While the leftwing militant MLs around the close of the 70’s were daydreaming about the ultimate and classless victory of the proletariat, the postmoderns won the election by a landslide margin. If the Marxist utopia was a radical dream, postmodernism became an equally radical reality!

Time moved slowly but worked efficiently
In coalition with the naivism of the 90’s, they weren’t merely clearing the tables and filling all chairs, they even began to root out the ‘opposition’. Thus the censorship which the MLs had argued in favor of had been carried on, realized and professionalized by the sovereign winners of the new generation: the philosopher Lyotard replaced Marx; Dario Fo was supplanted on the theatrical stage by Robert Wilson; and in the flicker of strobelights on the dance floors we saw flared hoses jousted by a pastel spectrum of leisure suits.
As late as in the summer of 2000 the author Erlend Loe was doing his best in the columns of Aftenposten, to suffocate the engaged artist to the point where s/he’d stop trying to produce anything meaningful.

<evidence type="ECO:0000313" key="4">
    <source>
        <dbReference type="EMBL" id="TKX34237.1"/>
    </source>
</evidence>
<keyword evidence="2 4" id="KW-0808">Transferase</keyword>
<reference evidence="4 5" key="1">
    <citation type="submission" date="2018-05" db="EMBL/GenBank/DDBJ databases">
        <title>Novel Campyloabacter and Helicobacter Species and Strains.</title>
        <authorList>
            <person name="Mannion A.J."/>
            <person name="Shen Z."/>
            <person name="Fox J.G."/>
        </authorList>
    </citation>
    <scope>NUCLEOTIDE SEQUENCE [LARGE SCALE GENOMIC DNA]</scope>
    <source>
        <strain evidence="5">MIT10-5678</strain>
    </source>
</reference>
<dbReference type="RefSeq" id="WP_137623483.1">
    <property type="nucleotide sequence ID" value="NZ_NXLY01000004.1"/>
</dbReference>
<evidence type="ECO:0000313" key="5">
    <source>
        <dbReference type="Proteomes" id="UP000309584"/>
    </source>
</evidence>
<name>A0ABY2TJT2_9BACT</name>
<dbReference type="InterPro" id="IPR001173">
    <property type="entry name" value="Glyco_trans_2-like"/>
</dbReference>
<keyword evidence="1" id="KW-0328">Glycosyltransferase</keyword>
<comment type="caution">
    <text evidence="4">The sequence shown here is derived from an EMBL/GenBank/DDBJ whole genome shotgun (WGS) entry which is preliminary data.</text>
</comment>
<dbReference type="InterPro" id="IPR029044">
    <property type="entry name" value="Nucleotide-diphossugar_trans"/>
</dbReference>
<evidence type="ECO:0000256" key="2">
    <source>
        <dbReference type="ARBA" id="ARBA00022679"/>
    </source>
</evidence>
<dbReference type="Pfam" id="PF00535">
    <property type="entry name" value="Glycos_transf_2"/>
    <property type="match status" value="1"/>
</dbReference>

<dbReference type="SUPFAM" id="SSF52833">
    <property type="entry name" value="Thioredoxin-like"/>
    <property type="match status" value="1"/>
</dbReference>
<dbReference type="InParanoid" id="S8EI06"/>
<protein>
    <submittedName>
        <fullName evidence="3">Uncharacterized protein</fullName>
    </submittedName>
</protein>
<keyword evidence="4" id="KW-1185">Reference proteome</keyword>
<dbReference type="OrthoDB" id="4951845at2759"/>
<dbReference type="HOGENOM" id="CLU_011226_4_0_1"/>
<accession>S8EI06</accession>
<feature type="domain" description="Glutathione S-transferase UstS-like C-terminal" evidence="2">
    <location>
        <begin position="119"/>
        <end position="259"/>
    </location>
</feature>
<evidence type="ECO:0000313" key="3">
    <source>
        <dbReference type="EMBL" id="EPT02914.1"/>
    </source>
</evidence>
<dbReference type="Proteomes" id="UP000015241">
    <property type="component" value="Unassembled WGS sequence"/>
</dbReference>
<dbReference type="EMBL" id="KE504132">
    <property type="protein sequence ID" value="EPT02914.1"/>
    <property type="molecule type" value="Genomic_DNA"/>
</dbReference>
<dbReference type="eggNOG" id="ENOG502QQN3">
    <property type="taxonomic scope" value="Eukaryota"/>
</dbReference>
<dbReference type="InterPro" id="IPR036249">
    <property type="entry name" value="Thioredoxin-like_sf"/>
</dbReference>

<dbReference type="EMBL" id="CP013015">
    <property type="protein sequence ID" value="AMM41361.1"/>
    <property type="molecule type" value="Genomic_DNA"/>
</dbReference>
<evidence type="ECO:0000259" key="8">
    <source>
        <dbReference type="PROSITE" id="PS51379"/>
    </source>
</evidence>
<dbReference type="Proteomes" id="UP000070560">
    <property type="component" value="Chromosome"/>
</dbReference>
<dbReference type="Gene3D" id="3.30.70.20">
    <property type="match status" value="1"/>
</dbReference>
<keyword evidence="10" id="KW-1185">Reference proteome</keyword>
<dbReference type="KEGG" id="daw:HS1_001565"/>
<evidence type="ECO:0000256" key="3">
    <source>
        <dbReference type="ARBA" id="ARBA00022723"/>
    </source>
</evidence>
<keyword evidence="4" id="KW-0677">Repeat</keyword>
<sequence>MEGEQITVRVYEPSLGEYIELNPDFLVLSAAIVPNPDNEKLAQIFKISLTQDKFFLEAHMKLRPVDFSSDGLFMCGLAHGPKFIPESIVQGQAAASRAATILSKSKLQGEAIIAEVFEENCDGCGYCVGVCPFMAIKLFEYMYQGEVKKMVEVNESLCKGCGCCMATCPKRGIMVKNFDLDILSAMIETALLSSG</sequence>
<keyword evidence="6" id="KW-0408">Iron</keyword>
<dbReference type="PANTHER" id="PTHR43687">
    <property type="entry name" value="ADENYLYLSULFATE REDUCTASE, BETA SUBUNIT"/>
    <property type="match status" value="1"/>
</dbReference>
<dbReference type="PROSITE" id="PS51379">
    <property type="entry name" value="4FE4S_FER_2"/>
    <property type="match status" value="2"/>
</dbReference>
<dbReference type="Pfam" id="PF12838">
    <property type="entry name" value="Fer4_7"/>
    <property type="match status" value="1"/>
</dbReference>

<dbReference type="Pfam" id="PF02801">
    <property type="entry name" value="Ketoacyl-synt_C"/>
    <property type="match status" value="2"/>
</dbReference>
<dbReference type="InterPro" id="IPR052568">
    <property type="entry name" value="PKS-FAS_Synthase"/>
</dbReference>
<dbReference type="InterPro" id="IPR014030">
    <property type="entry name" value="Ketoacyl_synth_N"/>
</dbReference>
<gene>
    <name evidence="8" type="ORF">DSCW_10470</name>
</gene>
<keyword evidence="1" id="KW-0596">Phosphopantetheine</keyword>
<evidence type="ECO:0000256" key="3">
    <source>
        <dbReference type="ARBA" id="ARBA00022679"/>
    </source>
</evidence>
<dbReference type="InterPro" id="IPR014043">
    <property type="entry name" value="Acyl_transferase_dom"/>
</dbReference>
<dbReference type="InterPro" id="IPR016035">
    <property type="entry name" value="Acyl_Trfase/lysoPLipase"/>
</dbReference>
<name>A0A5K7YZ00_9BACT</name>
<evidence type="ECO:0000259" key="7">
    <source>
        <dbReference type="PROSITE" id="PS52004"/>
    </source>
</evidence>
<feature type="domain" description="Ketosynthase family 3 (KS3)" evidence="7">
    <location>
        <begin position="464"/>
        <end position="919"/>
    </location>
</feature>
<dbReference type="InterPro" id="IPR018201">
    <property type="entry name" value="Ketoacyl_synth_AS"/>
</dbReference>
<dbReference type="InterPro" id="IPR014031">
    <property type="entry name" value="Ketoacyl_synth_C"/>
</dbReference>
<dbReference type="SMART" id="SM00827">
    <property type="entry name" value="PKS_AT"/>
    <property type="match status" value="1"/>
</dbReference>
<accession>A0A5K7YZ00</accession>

And even if one wasn’t killed by the fall of the Berlin wall, one can be knocked on the head with the remains even today.
When the Transitheatre piece “Opus 1. The Anatomy of Power” was premiered in Mohlenpris in Bergen two years ago, it wasn’t merely uncool to deal with politics in theatre - it was synonymous with suicide. As most people know, it’s often difficult to distinguish between suicide and active - or even passive - euthanasia, and this is also true in the scenic arts.

But, returning to reminiscence.
In the holy year of 1983 there were few things so cool, so in, hip and correct as the performance artist’s democratization of the theatre. Gone were the hierarchic organizations, party chairmen, discipline and ideology of the leftwing movements. The ideologies were stone dead. In England the democrat Margaret Thatcher settled her differences with the dwindling remains of an undemocratic union - differences, by the way, which were shared by the regime she had waged her campaign against the previous year.
In the circles of theatre an interesting conclusion was drawn: with an ear turned to ‘The land of freedom’, organizations were replaced by art organizations, in a turn from macro-political liberalization to liberalization within the artwork itself.
From the free state of Netherlands - and from Flemish Belgium - impulses were brought home which would mate the idea of the pure, introverted formal experiment with the even freer organization of project-based free theatre: